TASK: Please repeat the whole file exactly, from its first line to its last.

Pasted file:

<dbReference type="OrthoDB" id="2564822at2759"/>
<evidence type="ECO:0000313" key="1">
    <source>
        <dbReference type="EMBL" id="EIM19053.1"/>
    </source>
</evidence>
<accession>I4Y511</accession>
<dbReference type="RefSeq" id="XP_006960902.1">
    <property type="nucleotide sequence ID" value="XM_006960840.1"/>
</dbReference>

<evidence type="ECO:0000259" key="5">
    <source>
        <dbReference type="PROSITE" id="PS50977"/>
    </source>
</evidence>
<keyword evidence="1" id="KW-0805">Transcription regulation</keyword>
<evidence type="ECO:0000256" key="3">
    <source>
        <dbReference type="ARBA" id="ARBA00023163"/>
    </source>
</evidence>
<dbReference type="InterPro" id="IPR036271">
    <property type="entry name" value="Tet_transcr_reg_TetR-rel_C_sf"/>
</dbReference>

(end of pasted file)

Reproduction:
<dbReference type="OrthoDB" id="2564822at2759"/>
<evidence type="ECO:0000313" key="1">
    <source>
        <dbReference type="EMBL" id="EIM19053.1"/>
    </source>
</evidence>
<accession>I4Y511</accession>
<dbReference type="RefSeq" id="XP_006960902.1">
    <property type="nucleotide sequence ID" value="XM_006960840.1"/>
</dbReference>

<evidence type="ECO:0000259" key="5">
    <source>
        <dbReference type="PROSITE" id="PS50977"/>
    </source>
</evidence>
<keyword evidence="1" id="KW-0805">Transcription regulation</keyword>
<evidence type="ECO:0000256" key="3">
    <source>
        <dbReference type="ARBA" id="ARBA00023163"/>
    </source>
</evidence>
<dbReference type="InterPro" id="IPR036271">
    <property type="entry name" value="Tet_transcr_reg_TetR-rel_C_sf"/>
</dbReference>